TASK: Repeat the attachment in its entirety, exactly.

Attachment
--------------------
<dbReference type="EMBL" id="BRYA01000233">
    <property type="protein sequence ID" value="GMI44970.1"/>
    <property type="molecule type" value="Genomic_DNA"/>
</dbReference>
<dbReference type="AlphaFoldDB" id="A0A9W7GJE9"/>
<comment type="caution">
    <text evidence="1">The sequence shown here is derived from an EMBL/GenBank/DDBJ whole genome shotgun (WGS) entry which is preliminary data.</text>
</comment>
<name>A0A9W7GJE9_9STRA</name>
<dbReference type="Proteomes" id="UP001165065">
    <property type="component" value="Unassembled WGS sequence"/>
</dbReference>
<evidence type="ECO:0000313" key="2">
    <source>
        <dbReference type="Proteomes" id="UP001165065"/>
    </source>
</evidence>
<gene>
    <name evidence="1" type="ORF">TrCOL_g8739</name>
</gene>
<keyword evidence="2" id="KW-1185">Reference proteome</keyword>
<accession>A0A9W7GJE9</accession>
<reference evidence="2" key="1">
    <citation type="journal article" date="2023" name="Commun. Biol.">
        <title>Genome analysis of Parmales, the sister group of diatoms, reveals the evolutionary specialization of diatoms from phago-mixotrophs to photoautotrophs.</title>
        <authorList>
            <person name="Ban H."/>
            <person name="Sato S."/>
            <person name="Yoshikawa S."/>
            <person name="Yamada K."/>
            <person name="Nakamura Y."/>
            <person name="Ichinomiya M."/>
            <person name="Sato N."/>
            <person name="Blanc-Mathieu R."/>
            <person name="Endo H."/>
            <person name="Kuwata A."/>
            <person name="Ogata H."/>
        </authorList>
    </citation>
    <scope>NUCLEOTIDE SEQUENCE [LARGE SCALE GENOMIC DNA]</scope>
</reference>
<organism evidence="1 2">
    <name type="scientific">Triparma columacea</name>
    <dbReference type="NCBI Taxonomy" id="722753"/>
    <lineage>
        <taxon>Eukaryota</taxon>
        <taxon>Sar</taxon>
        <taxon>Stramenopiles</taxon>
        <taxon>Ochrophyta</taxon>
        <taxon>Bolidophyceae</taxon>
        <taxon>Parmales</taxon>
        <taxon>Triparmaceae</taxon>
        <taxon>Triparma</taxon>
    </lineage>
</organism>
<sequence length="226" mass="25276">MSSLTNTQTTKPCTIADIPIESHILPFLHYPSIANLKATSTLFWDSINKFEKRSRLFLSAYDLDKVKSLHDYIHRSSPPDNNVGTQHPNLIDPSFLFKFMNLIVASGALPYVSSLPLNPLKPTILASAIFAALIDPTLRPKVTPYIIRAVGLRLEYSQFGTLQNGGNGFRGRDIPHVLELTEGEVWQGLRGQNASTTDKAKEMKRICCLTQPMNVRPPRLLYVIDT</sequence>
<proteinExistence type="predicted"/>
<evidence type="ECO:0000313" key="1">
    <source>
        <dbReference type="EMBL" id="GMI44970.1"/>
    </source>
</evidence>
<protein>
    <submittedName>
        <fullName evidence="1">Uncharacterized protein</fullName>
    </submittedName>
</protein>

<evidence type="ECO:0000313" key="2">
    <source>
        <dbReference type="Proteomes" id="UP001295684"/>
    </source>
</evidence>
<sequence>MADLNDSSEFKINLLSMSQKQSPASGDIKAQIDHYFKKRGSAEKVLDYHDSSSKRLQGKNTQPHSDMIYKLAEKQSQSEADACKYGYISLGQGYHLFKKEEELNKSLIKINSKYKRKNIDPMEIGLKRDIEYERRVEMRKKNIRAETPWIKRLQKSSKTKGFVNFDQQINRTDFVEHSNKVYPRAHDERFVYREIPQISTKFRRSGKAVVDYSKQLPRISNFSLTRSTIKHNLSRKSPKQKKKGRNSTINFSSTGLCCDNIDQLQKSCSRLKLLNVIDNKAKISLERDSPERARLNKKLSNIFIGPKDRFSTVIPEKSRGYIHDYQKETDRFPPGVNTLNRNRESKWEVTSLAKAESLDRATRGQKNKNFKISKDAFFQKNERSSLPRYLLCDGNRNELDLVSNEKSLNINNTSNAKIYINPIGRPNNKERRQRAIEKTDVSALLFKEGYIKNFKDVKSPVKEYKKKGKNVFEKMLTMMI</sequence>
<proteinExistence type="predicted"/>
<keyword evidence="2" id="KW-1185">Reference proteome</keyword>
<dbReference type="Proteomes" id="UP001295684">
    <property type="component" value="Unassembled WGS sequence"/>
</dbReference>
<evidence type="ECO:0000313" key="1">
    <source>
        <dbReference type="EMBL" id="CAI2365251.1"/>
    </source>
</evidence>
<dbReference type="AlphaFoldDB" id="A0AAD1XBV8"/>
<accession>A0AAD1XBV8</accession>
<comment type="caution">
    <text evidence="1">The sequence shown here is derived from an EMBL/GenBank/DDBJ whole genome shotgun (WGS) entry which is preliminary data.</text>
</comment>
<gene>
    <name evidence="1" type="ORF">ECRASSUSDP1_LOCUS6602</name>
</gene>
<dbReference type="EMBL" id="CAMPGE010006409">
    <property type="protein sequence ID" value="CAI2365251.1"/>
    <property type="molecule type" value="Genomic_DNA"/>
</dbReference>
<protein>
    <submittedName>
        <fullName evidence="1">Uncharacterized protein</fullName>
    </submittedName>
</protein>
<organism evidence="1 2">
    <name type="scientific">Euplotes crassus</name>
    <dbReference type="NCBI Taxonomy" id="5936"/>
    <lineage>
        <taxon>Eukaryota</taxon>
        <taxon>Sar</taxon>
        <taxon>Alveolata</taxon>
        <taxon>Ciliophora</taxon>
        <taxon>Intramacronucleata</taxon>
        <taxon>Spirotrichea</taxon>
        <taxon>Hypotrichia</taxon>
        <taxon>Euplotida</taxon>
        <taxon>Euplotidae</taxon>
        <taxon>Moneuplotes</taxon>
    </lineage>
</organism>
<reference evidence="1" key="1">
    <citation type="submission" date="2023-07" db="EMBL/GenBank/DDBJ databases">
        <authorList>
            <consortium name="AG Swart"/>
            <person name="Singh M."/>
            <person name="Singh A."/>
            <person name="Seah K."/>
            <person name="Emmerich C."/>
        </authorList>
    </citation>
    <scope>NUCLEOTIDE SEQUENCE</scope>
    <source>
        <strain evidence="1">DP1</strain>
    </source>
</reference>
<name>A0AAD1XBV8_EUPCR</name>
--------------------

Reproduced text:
<dbReference type="EMBL" id="BRYA01000233">
    <property type="protein sequence ID" value="GMI44970.1"/>
    <property type="molecule type" value="Genomic_DNA"/>
</dbReference>
<dbReference type="AlphaFoldDB" id="A0A9W7GJE9"/>
<comment type="caution">
    <text evidence="1">The sequence shown here is derived from an EMBL/GenBank/DDBJ whole genome shotgun (WGS) entry which is preliminary data.</text>
</comment>
<name>A0A9W7GJE9_9STRA</name>
<dbReference type="Proteomes" id="UP001165065">
    <property type="component" value="Unassembled WGS sequence"/>
</dbReference>
<evidence type="ECO:0000313" key="2">
    <source>
        <dbReference type="Proteomes" id="UP001165065"/>
    </source>
</evidence>
<gene>
    <name evidence="1" type="ORF">TrCOL_g8739</name>
</gene>
<keyword evidence="2" id="KW-1185">Reference proteome</keyword>
<accession>A0A9W7GJE9</accession>
<reference evidence="2" key="1">
    <citation type="journal article" date="2023" name="Commun. Biol.">
        <title>Genome analysis of Parmales, the sister group of diatoms, reveals the evolutionary specialization of diatoms from phago-mixotrophs to photoautotrophs.</title>
        <authorList>
            <person name="Ban H."/>
            <person name="Sato S."/>
            <person name="Yoshikawa S."/>
            <person name="Yamada K."/>
            <person name="Nakamura Y."/>
            <person name="Ichinomiya M."/>
            <person name="Sato N."/>
            <person name="Blanc-Mathieu R."/>
            <person name="Endo H."/>
            <person name="Kuwata A."/>
            <person name="Ogata H."/>
        </authorList>
    </citation>
    <scope>NUCLEOTIDE SEQUENCE [LARGE SCALE GENOMIC DNA]</scope>
</reference>
<organism evidence="1 2">
    <name type="scientific">Triparma columacea</name>
    <dbReference type="NCBI Taxonomy" id="722753"/>
    <lineage>
        <taxon>Eukaryota</taxon>
        <taxon>Sar</taxon>
        <taxon>Stramenopiles</taxon>
        <taxon>Ochrophyta</taxon>
        <taxon>Bolidophyceae</taxon>
        <taxon>Parmales</taxon>
        <taxon>Triparmaceae</taxon>
        <taxon>Triparma</taxon>
    </lineage>
</organism>
<sequence length="226" mass="25276">MSSLTNTQTTKPCTIADIPIESHILPFLHYPSIANLKATSTLFWDSINKFEKRSRLFLSAYDLDKVKSLHDYIHRSSPPDNNVGTQHPNLIDPSFLFKFMNLIVASGALPYVSSLPLNPLKPTILASAIFAALIDPTLRPKVTPYIIRAVGLRLEYSQFGTLQNGGNGFRGRDIPHVLELTEGEVWQGLRGQNASTTDKAKEMKRICCLTQPMNVRPPRLLYVIDT</sequence>
<proteinExistence type="predicted"/>
<evidence type="ECO:0000313" key="1">
    <source>
        <dbReference type="EMBL" id="GMI44970.1"/>
    </source>
</evidence>
<protein>
    <submittedName>
        <fullName evidence="1">Uncharacterized protein</fullName>
    </submittedName>
</protein>

<evidence type="ECO:0000313" key="2">
    <source>
        <dbReference type="Proteomes" id="UP001295684"/>
    </source>
</evidence>
<sequence>MADLNDSSEFKINLLSMSQKQSPASGDIKAQIDHYFKKRGSAEKVLDYHDSSSKRLQGKNTQPHSDMIYKLAEKQSQSEADACKYGYISLGQGYHLFKKEEELNKSLIKINSKYKRKNIDPMEIGLKRDIEYERRVEMRKKNIRAETPWIKRLQKSSKTKGFVNFDQQINRTDFVEHSNKVYPRAHDERFVYREIPQISTKFRRSGKAVVDYSKQLPRISNFSLTRSTIKHNLSRKSPKQKKKGRNSTINFSSTGLCCDNIDQLQKSCSRLKLLNVIDNKAKISLERDSPERARLNKKLSNIFIGPKDRFSTVIPEKSRGYIHDYQKETDRFPPGVNTLNRNRESKWEVTSLAKAESLDRATRGQKNKNFKISKDAFFQKNERSSLPRYLLCDGNRNELDLVSNEKSLNINNTSNAKIYINPIGRPNNKERRQRAIEKTDVSALLFKEGYIKNFKDVKSPVKEYKKKGKNVFEKMLTMMI</sequence>
<proteinExistence type="predicted"/>
<keyword evidence="2" id="KW-1185">Reference proteome</keyword>
<dbReference type="Proteomes" id="UP001295684">
    <property type="component" value="Unassembled WGS sequence"/>
</dbReference>
<evidence type="ECO:0000313" key="1">
    <source>
        <dbReference type="EMBL" id="CAI2365251.1"/>
    </source>
</evidence>
<dbReference type="AlphaFoldDB" id="A0AAD1XBV8"/>
<accession>A0AAD1XBV8</accession>
<comment type="caution">
    <text evidence="1">The sequence shown here is derived from an EMBL/GenBank/DDBJ whole genome shotgun (WGS) entry which is preliminary data.</text>
</comment>
<gene>
    <name evidence="1" type="ORF">ECRASSUSDP1_LOCUS6602</name>
</gene>
<dbReference type="EMBL" id="CAMPGE010006409">
    <property type="protein sequence ID" value="CAI2365251.1"/>
    <property type="molecule type" value="Genomic_DNA"/>
</dbReference>
<protein>
    <submittedName>
        <fullName evidence="1">Uncharacterized protein</fullName>
    </submittedName>
</protein>
<organism evidence="1 2">
    <name type="scientific">Euplotes crassus</name>
    <dbReference type="NCBI Taxonomy" id="5936"/>
    <lineage>
        <taxon>Eukaryota</taxon>
        <taxon>Sar</taxon>
        <taxon>Alveolata</taxon>
        <taxon>Ciliophora</taxon>
        <taxon>Intramacronucleata</taxon>
        <taxon>Spirotrichea</taxon>
        <taxon>Hypotrichia</taxon>
        <taxon>Euplotida</taxon>
        <taxon>Euplotidae</taxon>
        <taxon>Moneuplotes</taxon>
    </lineage>
</organism>
<reference evidence="1" key="1">
    <citation type="submission" date="2023-07" db="EMBL/GenBank/DDBJ databases">
        <authorList>
            <consortium name="AG Swart"/>
            <person name="Singh M."/>
            <person name="Singh A."/>
            <person name="Seah K."/>
            <person name="Emmerich C."/>
        </authorList>
    </citation>
    <scope>NUCLEOTIDE SEQUENCE</scope>
    <source>
        <strain evidence="1">DP1</strain>
    </source>
</reference>
<name>A0AAD1XBV8_EUPCR</name>